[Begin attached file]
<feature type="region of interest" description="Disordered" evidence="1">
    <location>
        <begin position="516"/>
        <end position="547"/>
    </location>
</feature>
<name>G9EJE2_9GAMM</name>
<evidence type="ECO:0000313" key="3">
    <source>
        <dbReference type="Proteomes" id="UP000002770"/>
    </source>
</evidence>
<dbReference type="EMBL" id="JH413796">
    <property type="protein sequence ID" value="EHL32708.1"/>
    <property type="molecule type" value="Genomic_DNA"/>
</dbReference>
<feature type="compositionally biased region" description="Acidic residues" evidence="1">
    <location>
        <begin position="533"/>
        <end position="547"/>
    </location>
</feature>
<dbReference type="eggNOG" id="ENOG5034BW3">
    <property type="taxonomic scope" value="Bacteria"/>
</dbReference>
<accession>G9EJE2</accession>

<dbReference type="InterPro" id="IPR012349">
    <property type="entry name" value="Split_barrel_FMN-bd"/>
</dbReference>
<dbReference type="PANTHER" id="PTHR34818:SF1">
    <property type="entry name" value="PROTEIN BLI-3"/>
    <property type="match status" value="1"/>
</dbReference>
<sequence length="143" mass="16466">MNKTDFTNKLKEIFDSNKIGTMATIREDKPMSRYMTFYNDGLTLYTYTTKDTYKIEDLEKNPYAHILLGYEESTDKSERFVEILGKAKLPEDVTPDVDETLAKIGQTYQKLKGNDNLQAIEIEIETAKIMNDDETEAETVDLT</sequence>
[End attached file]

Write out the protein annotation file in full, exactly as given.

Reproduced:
<feature type="region of interest" description="Disordered" evidence="1">
    <location>
        <begin position="516"/>
        <end position="547"/>
    </location>
</feature>
<name>G9EJE2_9GAMM</name>
<evidence type="ECO:0000313" key="3">
    <source>
        <dbReference type="Proteomes" id="UP000002770"/>
    </source>
</evidence>
<dbReference type="EMBL" id="JH413796">
    <property type="protein sequence ID" value="EHL32708.1"/>
    <property type="molecule type" value="Genomic_DNA"/>
</dbReference>
<feature type="compositionally biased region" description="Acidic residues" evidence="1">
    <location>
        <begin position="533"/>
        <end position="547"/>
    </location>
</feature>
<dbReference type="eggNOG" id="ENOG5034BW3">
    <property type="taxonomic scope" value="Bacteria"/>
</dbReference>
<accession>G9EJE2</accession>

<dbReference type="InterPro" id="IPR012349">
    <property type="entry name" value="Split_barrel_FMN-bd"/>
</dbReference>
<dbReference type="PANTHER" id="PTHR34818:SF1">
    <property type="entry name" value="PROTEIN BLI-3"/>
    <property type="match status" value="1"/>
</dbReference>
<sequence length="143" mass="16466">MNKTDFTNKLKEIFDSNKIGTMATIREDKPMSRYMTFYNDGLTLYTYTTKDTYKIEDLEKNPYAHILLGYEESTDKSERFVEILGKAKLPEDVTPDVDETLAKIGQTYQKLKGNDNLQAIEIEIETAKIMNDDETEAETVDLT</sequence>